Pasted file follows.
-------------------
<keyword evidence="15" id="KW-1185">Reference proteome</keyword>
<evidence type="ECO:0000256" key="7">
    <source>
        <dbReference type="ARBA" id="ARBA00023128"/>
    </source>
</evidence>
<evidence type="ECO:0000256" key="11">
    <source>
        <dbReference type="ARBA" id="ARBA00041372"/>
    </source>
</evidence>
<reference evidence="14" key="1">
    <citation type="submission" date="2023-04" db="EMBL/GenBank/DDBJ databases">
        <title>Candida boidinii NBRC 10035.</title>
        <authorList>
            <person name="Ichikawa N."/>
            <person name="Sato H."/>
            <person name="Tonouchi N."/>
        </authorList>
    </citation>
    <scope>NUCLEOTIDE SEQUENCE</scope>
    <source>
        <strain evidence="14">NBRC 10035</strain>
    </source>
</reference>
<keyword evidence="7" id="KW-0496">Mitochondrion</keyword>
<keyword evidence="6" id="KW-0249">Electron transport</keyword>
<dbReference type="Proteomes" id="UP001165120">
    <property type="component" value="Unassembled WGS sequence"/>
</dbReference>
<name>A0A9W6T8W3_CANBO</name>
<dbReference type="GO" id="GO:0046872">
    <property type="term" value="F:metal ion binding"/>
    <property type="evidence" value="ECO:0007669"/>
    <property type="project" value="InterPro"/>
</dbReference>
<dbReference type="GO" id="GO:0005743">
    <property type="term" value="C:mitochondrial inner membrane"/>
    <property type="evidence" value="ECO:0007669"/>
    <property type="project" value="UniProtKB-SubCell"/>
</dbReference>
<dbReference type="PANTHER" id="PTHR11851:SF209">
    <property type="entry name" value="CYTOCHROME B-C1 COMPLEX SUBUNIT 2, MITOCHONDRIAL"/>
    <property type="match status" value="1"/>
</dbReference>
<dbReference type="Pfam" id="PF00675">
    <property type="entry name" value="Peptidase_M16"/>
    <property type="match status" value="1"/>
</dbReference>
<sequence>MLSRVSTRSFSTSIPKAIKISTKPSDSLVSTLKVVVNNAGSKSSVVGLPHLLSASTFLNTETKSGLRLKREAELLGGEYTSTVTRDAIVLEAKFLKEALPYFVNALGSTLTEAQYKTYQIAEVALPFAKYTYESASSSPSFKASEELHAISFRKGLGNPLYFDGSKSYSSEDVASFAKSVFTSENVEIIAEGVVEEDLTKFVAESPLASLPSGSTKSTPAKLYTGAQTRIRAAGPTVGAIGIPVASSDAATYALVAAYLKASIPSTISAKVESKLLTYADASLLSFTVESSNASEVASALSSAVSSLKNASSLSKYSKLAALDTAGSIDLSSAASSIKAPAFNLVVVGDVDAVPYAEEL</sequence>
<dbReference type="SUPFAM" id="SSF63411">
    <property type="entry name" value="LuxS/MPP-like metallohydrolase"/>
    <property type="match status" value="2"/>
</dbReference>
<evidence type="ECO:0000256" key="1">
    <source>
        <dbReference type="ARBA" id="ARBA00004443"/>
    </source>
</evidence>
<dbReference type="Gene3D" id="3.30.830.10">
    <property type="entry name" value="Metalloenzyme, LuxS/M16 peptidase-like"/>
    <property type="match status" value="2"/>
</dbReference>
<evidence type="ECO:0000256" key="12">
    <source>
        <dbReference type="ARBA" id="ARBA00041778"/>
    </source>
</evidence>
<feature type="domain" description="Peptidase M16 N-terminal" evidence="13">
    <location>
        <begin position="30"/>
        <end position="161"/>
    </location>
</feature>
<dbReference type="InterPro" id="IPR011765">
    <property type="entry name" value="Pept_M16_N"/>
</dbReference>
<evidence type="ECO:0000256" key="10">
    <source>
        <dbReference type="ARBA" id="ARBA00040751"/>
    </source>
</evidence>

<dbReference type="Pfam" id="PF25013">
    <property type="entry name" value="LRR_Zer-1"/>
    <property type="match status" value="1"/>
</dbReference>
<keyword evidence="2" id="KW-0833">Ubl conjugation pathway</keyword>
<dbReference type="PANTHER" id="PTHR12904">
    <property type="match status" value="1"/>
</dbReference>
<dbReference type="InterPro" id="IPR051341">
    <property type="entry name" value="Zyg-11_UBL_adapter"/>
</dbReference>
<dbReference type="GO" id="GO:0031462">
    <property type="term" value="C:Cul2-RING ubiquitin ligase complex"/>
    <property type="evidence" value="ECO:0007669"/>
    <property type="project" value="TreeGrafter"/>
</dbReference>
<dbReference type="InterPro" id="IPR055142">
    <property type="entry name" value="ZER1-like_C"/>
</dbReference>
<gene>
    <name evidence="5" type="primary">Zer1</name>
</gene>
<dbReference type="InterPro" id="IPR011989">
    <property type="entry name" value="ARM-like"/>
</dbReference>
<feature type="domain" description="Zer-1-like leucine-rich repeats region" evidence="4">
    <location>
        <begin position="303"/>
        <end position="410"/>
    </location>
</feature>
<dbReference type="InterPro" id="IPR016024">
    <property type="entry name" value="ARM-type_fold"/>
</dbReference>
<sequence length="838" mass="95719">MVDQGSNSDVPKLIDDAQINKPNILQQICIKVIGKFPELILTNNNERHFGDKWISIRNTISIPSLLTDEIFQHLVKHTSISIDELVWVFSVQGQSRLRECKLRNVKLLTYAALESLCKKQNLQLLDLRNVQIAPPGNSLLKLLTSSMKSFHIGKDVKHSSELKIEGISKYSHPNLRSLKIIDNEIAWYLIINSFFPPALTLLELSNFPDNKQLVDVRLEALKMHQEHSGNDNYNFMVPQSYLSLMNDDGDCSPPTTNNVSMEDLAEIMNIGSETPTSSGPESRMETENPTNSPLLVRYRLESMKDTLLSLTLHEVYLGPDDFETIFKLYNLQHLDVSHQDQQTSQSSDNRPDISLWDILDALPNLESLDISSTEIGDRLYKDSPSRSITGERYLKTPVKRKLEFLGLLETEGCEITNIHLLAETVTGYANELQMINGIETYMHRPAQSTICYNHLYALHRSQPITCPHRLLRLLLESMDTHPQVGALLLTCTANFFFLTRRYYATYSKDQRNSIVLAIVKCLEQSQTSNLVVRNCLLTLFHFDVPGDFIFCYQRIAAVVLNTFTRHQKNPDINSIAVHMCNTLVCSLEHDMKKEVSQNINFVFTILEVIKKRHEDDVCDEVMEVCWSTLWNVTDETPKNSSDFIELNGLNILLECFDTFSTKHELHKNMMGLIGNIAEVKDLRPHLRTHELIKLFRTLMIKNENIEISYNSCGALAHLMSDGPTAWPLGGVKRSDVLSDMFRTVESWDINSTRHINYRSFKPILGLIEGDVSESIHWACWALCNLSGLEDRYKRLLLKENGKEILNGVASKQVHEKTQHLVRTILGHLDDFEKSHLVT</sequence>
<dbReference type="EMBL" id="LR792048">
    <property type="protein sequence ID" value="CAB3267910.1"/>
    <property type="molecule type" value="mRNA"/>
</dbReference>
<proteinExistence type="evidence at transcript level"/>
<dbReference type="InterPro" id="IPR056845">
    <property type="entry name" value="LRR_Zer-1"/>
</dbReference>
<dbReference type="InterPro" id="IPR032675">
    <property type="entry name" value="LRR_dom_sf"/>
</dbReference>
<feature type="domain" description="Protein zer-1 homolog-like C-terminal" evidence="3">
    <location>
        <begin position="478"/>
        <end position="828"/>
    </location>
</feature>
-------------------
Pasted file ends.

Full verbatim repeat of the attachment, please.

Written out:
<keyword evidence="15" id="KW-1185">Reference proteome</keyword>
<evidence type="ECO:0000256" key="7">
    <source>
        <dbReference type="ARBA" id="ARBA00023128"/>
    </source>
</evidence>
<evidence type="ECO:0000256" key="11">
    <source>
        <dbReference type="ARBA" id="ARBA00041372"/>
    </source>
</evidence>
<reference evidence="14" key="1">
    <citation type="submission" date="2023-04" db="EMBL/GenBank/DDBJ databases">
        <title>Candida boidinii NBRC 10035.</title>
        <authorList>
            <person name="Ichikawa N."/>
            <person name="Sato H."/>
            <person name="Tonouchi N."/>
        </authorList>
    </citation>
    <scope>NUCLEOTIDE SEQUENCE</scope>
    <source>
        <strain evidence="14">NBRC 10035</strain>
    </source>
</reference>
<keyword evidence="7" id="KW-0496">Mitochondrion</keyword>
<keyword evidence="6" id="KW-0249">Electron transport</keyword>
<dbReference type="Proteomes" id="UP001165120">
    <property type="component" value="Unassembled WGS sequence"/>
</dbReference>
<name>A0A9W6T8W3_CANBO</name>
<dbReference type="GO" id="GO:0046872">
    <property type="term" value="F:metal ion binding"/>
    <property type="evidence" value="ECO:0007669"/>
    <property type="project" value="InterPro"/>
</dbReference>
<dbReference type="GO" id="GO:0005743">
    <property type="term" value="C:mitochondrial inner membrane"/>
    <property type="evidence" value="ECO:0007669"/>
    <property type="project" value="UniProtKB-SubCell"/>
</dbReference>
<dbReference type="PANTHER" id="PTHR11851:SF209">
    <property type="entry name" value="CYTOCHROME B-C1 COMPLEX SUBUNIT 2, MITOCHONDRIAL"/>
    <property type="match status" value="1"/>
</dbReference>
<dbReference type="Pfam" id="PF00675">
    <property type="entry name" value="Peptidase_M16"/>
    <property type="match status" value="1"/>
</dbReference>
<sequence>MLSRVSTRSFSTSIPKAIKISTKPSDSLVSTLKVVVNNAGSKSSVVGLPHLLSASTFLNTETKSGLRLKREAELLGGEYTSTVTRDAIVLEAKFLKEALPYFVNALGSTLTEAQYKTYQIAEVALPFAKYTYESASSSPSFKASEELHAISFRKGLGNPLYFDGSKSYSSEDVASFAKSVFTSENVEIIAEGVVEEDLTKFVAESPLASLPSGSTKSTPAKLYTGAQTRIRAAGPTVGAIGIPVASSDAATYALVAAYLKASIPSTISAKVESKLLTYADASLLSFTVESSNASEVASALSSAVSSLKNASSLSKYSKLAALDTAGSIDLSSAASSIKAPAFNLVVVGDVDAVPYAEEL</sequence>
<dbReference type="SUPFAM" id="SSF63411">
    <property type="entry name" value="LuxS/MPP-like metallohydrolase"/>
    <property type="match status" value="2"/>
</dbReference>
<evidence type="ECO:0000256" key="1">
    <source>
        <dbReference type="ARBA" id="ARBA00004443"/>
    </source>
</evidence>
<dbReference type="Gene3D" id="3.30.830.10">
    <property type="entry name" value="Metalloenzyme, LuxS/M16 peptidase-like"/>
    <property type="match status" value="2"/>
</dbReference>
<evidence type="ECO:0000256" key="12">
    <source>
        <dbReference type="ARBA" id="ARBA00041778"/>
    </source>
</evidence>
<feature type="domain" description="Peptidase M16 N-terminal" evidence="13">
    <location>
        <begin position="30"/>
        <end position="161"/>
    </location>
</feature>
<dbReference type="InterPro" id="IPR011765">
    <property type="entry name" value="Pept_M16_N"/>
</dbReference>
<evidence type="ECO:0000256" key="10">
    <source>
        <dbReference type="ARBA" id="ARBA00040751"/>
    </source>
</evidence>

<dbReference type="Pfam" id="PF25013">
    <property type="entry name" value="LRR_Zer-1"/>
    <property type="match status" value="1"/>
</dbReference>
<keyword evidence="2" id="KW-0833">Ubl conjugation pathway</keyword>
<dbReference type="PANTHER" id="PTHR12904">
    <property type="match status" value="1"/>
</dbReference>
<dbReference type="InterPro" id="IPR051341">
    <property type="entry name" value="Zyg-11_UBL_adapter"/>
</dbReference>
<dbReference type="GO" id="GO:0031462">
    <property type="term" value="C:Cul2-RING ubiquitin ligase complex"/>
    <property type="evidence" value="ECO:0007669"/>
    <property type="project" value="TreeGrafter"/>
</dbReference>
<dbReference type="InterPro" id="IPR055142">
    <property type="entry name" value="ZER1-like_C"/>
</dbReference>
<gene>
    <name evidence="5" type="primary">Zer1</name>
</gene>
<dbReference type="InterPro" id="IPR011989">
    <property type="entry name" value="ARM-like"/>
</dbReference>
<feature type="domain" description="Zer-1-like leucine-rich repeats region" evidence="4">
    <location>
        <begin position="303"/>
        <end position="410"/>
    </location>
</feature>
<dbReference type="InterPro" id="IPR016024">
    <property type="entry name" value="ARM-type_fold"/>
</dbReference>
<sequence length="838" mass="95719">MVDQGSNSDVPKLIDDAQINKPNILQQICIKVIGKFPELILTNNNERHFGDKWISIRNTISIPSLLTDEIFQHLVKHTSISIDELVWVFSVQGQSRLRECKLRNVKLLTYAALESLCKKQNLQLLDLRNVQIAPPGNSLLKLLTSSMKSFHIGKDVKHSSELKIEGISKYSHPNLRSLKIIDNEIAWYLIINSFFPPALTLLELSNFPDNKQLVDVRLEALKMHQEHSGNDNYNFMVPQSYLSLMNDDGDCSPPTTNNVSMEDLAEIMNIGSETPTSSGPESRMETENPTNSPLLVRYRLESMKDTLLSLTLHEVYLGPDDFETIFKLYNLQHLDVSHQDQQTSQSSDNRPDISLWDILDALPNLESLDISSTEIGDRLYKDSPSRSITGERYLKTPVKRKLEFLGLLETEGCEITNIHLLAETVTGYANELQMINGIETYMHRPAQSTICYNHLYALHRSQPITCPHRLLRLLLESMDTHPQVGALLLTCTANFFFLTRRYYATYSKDQRNSIVLAIVKCLEQSQTSNLVVRNCLLTLFHFDVPGDFIFCYQRIAAVVLNTFTRHQKNPDINSIAVHMCNTLVCSLEHDMKKEVSQNINFVFTILEVIKKRHEDDVCDEVMEVCWSTLWNVTDETPKNSSDFIELNGLNILLECFDTFSTKHELHKNMMGLIGNIAEVKDLRPHLRTHELIKLFRTLMIKNENIEISYNSCGALAHLMSDGPTAWPLGGVKRSDVLSDMFRTVESWDINSTRHINYRSFKPILGLIEGDVSESIHWACWALCNLSGLEDRYKRLLLKENGKEILNGVASKQVHEKTQHLVRTILGHLDDFEKSHLVT</sequence>
<dbReference type="EMBL" id="LR792048">
    <property type="protein sequence ID" value="CAB3267910.1"/>
    <property type="molecule type" value="mRNA"/>
</dbReference>
<proteinExistence type="evidence at transcript level"/>
<dbReference type="InterPro" id="IPR056845">
    <property type="entry name" value="LRR_Zer-1"/>
</dbReference>
<dbReference type="InterPro" id="IPR032675">
    <property type="entry name" value="LRR_dom_sf"/>
</dbReference>
<feature type="domain" description="Protein zer-1 homolog-like C-terminal" evidence="3">
    <location>
        <begin position="478"/>
        <end position="828"/>
    </location>
</feature>